Causes Of Hardening Of The Lungs: Symptoms And Treatment

Lungs are vital respiratory organ in many air breathing animals including human beings. There are two lungs in humans, each located in the rib cage on either side of heart. Main function of lungs is to transport oxygen from the atmosphere to each and every cell and release carbon dioxide as a waste product from the body.

Lung is made up of several different parts. There are millions of tiny air spaces in the lungs meant for exchange of gases. They are elastic in nature. During the exchange, inhaled oxygen enters into the bloodstream and carbon dioxide passes when a person breathes out.

Lungs are spongy structures. The tiny alveoli (air space) inflate and deflate while breathing in and out.

However, certain diseases can damage the lung tissue and affects its elasticity. As a result person experiences difficulty in breathing. These diseases and conditions are collectively labeled as interstitial lung disease due to diffuse involvement of lung and common clinical manifestation.

What Causes Hardening Of The Lungs?

Lungs can lose their elasticity and become harder in several diseases and conditions. Often hardening is permanent which ultimately affects breathing in a person. Here are some common causes:

  • Infections such as tuberculosis, bacterial infection, viral and fungal infections can damage the lung tissue leading to scarring and hardening.
  • Radiation administered for malignancies of lungs can destroy the lung tissue, especially when it is used in high doses.
  • Inhalation of toxic gases and fumes can cause interstitial lung disease. Occupational exposure to different material such as metal dusts is another important cause. Silica and asbestos dust can cause progressive damage to the lung parenchyma.
  • Use of certain drugs used for arrhythmia of heart for a long time is known to affect lung elasticity. If taken for a long duration, it can cause hardening of lung.

The most important association of interstitial disease of lung is seen with different connective tissue disorders. Systemic lupus, rheumatoid arthritis although affect joints, they also damage lungs in many cases.

Symptoms Of Hardening Of The Lungs

Lung hardening or interstitial lung disease usually involves adults of both sexes. The onset of symptoms is generally slow and progressive; sometime it can also be acute form. 90 percent of patients suffer from progressive breathlessness.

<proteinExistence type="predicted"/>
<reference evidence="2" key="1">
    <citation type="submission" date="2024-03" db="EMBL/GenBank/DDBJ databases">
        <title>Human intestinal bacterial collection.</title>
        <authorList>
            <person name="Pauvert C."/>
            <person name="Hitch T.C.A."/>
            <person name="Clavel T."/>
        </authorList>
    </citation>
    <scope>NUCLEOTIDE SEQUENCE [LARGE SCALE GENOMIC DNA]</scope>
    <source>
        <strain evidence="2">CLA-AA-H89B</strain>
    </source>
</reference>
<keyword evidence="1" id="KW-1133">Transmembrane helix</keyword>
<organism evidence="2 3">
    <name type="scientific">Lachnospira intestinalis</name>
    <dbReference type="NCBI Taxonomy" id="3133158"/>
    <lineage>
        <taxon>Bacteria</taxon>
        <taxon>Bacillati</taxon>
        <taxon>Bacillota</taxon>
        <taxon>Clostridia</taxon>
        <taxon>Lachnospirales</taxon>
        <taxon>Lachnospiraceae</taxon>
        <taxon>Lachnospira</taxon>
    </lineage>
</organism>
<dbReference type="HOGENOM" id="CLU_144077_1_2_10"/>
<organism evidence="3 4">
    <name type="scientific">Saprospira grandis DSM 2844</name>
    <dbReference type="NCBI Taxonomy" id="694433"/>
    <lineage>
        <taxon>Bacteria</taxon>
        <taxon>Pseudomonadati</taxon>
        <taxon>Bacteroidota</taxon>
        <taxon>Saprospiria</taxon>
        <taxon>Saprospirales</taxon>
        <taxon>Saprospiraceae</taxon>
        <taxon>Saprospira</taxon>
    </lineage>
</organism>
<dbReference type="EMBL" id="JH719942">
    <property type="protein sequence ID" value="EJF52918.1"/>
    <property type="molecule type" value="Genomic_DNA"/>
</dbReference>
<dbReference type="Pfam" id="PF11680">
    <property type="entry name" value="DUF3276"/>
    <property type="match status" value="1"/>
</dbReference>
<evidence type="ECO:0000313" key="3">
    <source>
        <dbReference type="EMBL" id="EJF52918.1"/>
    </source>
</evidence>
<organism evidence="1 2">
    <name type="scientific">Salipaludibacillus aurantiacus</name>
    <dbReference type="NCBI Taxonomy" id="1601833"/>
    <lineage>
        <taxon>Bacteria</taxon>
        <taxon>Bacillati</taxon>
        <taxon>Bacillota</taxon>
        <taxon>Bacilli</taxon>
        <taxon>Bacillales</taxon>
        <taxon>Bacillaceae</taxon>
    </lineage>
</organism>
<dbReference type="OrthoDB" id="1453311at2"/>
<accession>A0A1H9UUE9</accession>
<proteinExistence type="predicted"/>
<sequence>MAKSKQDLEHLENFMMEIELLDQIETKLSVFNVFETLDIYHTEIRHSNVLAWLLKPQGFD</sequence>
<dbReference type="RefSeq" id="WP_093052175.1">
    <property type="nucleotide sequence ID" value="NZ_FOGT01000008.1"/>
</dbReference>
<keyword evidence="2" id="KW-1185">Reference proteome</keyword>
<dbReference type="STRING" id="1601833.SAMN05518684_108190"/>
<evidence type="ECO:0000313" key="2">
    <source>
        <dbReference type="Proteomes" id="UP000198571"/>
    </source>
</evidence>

• Some patients complain of dry cough which may be accompanied with scanty mucus secretion. Cough aggravates even with moderate exercise.
  • Systemic symptoms such as malaise, weakness, fatigue, body ache, fever, weight loss, low appetite, are frequently present.
  • The ends of fingers become wide and thick. The nails and tongue become blue even after mild exercise.
  • There is reduced chest expansion with shallow respiration.

Treatment For Hardening Of The Lungs

The treatment of lung hardening is not satisfactory and in majority of cases the main aim of treatment is to slow down its progression and alleviate the symptoms. The mainstay of treatment is anti inflammatory medicines largely with corticosteroids.

Most patients with interstitial lung disease have low oxygen saturation in blood during exercise or even while resting. Supportive oxygen therapy is therefore vital in this disorder. Sometimes it may be given for long term even after the patient is discharged from the hospital.

Presence of fever with mucopurulent expectoration can be an indication of infection. It may require antibiotics to heal the infection.

The course of hardening of lung is progressive and the outcome of treatment is not promising. The median survival rate is 4 years. In some cases, lung transplantation is found effective.

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